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Nazis in South Dakota. KNBN-TV

Neo-Nazis unfurl swastika flag on Capitol steps in Pierre

Argus Leader
June 9, 2024

Area: Sioux Falls (Mitchell)

PIERRE, South Dakota - Neo-Nazi group "Blood Tribe" claims responsibility. A group of extremists unfurled a Nazi flag during an apparent rally Saturday on the steps of South Dakota's state capitol building in Pierre.

Pictures taken by onlookers and shared on social media depict a group of at least 15 individuals wearing red shirts, black masks and black pants standing in front of the capitol entrance, with three Nazi supporters holding the flag.

Christopher Pohlhaus, leader of Blood Tribe, a neo-Nazi group, claimed his members were responsible for the display in a hostile response to South Dakota Governor Kristi Noem's statement on the situation.

DPS spokesperson Brad Reiners confirmed the attempted rally occurred, but he would not say whether the Blood Tribe was responsible for the demonstration when asked late Saturday evening.

According to the Anti-Defamation League, the Blood Tribe is a neo-Nazi group which depicts itself as a hardcore white supremacist group and reveres Nazi dictator Adolf Hitler as a deity.

Reiners said the group did not have a permit to organize the attempted rally. He added South Dakota Highway Patrol officers gave them orders to disperse as a result, to which they immediately complied.

Reiners said the group had been chanting something at the scene, but it is not currently known exactly what they said. It is also unknown how long they had been there.

No charges have been filed in relation to the event, he said.Another group of people wearing red shirts, black pants and black masks, led by two individuals bearing a flag with apparent Nazi symbolism, were also spotted Saturday in downtown Deadwood by residents.

South Dakota State Auditor Rich Sattgast was part of a small group of people who chanced upon the Nazi supporters. He took photos of the assembled protesters, which depict them wearing shirts with the words "Blood Tribe" written on their back.

"We did not engage with them at all, other than vocally," Sattgast told the Argus Leader during a late Saturday night phone interview. "The law enforcement of Deadwood were fantastic. They stepped into segregate the groups, because as we're walking down the street, more and more people are coming out of the casinos to join in to protest this group."

As the grandson of one of the first people to enter Dachau, a Nazi concentration camp, and as the son of a World War II veteran, Sattgast's main reaction to the hateful demonstrations in Pierre and Deadwood was one of "disgust."

"For people to think that this is an ideology that they can push forward is anti-American," Sattgast said. "We in the United States value the ability to discuss and have differences, but not to the point where we're celebrating a legacy that murdered millions of people."

According to the ADL, Blood Tribe has held various protests across the country since at least March 2023. The group typically wears bright red shirts or vests and performs Hitler salutes and "white power" chants. In some events, members are armed with rifles and handguns.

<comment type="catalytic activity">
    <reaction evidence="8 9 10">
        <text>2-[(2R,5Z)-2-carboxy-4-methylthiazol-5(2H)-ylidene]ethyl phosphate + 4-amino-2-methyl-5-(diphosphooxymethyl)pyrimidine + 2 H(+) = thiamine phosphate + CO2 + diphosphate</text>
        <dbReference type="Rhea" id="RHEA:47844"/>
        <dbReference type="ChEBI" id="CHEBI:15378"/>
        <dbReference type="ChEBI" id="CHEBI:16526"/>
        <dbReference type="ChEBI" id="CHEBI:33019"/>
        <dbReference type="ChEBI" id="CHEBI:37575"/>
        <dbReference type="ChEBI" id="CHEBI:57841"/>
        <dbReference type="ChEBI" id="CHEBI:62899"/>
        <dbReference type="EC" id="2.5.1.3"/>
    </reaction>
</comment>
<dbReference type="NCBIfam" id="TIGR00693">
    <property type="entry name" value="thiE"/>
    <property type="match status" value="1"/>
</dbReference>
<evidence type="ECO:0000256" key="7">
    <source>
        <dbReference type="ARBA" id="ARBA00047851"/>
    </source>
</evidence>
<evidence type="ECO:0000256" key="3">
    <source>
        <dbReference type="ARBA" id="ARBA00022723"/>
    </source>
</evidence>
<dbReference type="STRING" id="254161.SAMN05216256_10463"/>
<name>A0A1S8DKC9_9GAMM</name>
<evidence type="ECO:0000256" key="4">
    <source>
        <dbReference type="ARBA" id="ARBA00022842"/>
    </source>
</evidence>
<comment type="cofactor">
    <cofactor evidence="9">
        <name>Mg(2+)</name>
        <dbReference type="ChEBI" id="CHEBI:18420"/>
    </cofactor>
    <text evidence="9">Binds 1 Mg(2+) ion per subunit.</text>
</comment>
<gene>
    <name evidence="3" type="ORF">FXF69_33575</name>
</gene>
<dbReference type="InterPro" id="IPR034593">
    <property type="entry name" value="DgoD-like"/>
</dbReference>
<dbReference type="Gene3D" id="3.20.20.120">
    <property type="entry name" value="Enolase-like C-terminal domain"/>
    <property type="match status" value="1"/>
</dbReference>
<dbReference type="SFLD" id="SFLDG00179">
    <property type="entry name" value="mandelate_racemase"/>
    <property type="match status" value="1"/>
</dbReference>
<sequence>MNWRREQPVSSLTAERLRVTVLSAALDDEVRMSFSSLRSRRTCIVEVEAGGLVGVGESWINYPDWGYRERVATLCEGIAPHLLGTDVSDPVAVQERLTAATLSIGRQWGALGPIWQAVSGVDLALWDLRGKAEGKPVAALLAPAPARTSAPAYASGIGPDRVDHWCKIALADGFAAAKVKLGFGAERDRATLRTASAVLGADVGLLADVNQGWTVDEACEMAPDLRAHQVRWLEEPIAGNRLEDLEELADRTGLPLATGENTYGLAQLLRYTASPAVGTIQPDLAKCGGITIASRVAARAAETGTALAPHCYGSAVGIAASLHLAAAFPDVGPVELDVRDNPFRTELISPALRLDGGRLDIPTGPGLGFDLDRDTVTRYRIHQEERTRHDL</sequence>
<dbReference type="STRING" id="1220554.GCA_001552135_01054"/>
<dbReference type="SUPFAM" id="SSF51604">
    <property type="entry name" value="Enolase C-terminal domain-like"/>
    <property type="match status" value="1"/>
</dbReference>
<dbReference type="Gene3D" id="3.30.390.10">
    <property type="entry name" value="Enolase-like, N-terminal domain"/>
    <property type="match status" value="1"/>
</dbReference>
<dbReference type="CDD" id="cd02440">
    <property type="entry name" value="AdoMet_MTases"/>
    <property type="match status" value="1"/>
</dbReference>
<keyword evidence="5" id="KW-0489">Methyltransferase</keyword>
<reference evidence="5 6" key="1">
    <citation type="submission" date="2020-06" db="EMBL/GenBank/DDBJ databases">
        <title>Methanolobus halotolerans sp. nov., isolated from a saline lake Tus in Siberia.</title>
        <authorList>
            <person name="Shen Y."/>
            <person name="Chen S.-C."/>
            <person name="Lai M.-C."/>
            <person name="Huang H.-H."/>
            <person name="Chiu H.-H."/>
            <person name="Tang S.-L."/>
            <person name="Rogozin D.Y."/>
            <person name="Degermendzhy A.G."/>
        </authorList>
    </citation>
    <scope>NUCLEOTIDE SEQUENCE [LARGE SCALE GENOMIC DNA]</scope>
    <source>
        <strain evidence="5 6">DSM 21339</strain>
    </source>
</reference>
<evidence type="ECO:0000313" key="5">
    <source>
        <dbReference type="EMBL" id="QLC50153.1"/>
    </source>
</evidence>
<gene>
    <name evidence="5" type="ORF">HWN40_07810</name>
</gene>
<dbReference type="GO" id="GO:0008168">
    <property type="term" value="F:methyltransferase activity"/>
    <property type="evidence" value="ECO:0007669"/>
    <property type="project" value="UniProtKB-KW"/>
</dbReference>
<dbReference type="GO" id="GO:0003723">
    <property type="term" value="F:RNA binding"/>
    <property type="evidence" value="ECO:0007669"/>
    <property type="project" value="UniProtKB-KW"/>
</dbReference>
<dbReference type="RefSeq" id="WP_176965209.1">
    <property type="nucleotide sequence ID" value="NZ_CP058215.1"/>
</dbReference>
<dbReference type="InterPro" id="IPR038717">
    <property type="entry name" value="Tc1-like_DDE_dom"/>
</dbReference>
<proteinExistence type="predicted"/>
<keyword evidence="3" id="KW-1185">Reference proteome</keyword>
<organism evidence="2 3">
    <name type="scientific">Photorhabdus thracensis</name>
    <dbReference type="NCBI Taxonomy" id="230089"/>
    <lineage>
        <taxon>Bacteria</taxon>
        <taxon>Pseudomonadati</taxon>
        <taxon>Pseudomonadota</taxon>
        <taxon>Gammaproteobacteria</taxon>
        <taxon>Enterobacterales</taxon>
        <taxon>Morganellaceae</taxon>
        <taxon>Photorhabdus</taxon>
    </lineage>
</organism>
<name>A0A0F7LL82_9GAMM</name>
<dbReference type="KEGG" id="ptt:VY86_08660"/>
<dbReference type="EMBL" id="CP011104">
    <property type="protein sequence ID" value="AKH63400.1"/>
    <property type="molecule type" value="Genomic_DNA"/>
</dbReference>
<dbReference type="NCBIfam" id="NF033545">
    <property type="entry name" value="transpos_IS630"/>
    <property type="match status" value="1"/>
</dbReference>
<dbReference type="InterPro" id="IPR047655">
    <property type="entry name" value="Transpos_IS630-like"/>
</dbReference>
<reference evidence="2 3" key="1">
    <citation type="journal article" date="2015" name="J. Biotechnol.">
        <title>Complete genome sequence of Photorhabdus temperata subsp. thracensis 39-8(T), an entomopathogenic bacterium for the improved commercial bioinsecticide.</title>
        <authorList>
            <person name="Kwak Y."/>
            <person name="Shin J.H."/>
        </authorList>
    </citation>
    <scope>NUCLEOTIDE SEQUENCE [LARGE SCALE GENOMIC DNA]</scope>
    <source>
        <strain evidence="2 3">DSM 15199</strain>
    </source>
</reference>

In September, the Blood Tribe joined several other neo-Nazi groups in organizing similar hate marches near Orlando, Florida, according to NBC.

Gov. Kristi Noem addressed the situation on her personal X account.

"Nazis are not welcome here in South Dakota," Noem wrote. "We stand on the shoulders of generations of Americans who have fought for the Freedom of all — here and abroad. We stand for life, liberty, and the pursuit of happiness. We reject all hatred and Nazis. Full stop."

In a separate post, Pohlhaus mocked House Bill 1076, a piece of legislation recently signed by Noem, which legally defined anti-semitism in state law, while directing a derogatory remark toward Jewish rabbis.

The definition adopted language used by the International Holocaust Remembrance Alliance, which defines anti-semitism as “a certain perception of Jews that may be expressed as hatred toward Jews, including rhetorical and physical acts of antisemitism directed toward Jewish or non-Jewish individuals or their property, or toward Jewish community institutions and religious facilities.”

In a statement to the Argus Leader, the Sioux Falls branch of the National Association for the Advancement of Colored People called on state authorities and law enforcement to conduct an investigation into the incident and "to hold accountable anyone found to be complicit in allowing this display to occur."

"The presence of such individuals in a place meant to symbolize democracy and inclusion is unacceptable," the NAACP statement read. "The infiltration of Nazis into our public spaces is not just an isolated incident but a glaring indication of a larger, more systemic issue of rising hate and intolerance."

The display comes two days after the 80th anniversary of D-Day, a crucial battle against Axis forces during World War II. According to the U.S. Department of Defense, approximately 2,400 Americans had been killed during the landings on Normandy Beach.

State House Majority Leader Will Mortenson, who lives in Fort Pierre, a city adjacent to the state capitol, also commented on the situation.

"I don't know what rock they crawled out from under, but they aren't welcome here," he said. "Time to move along."

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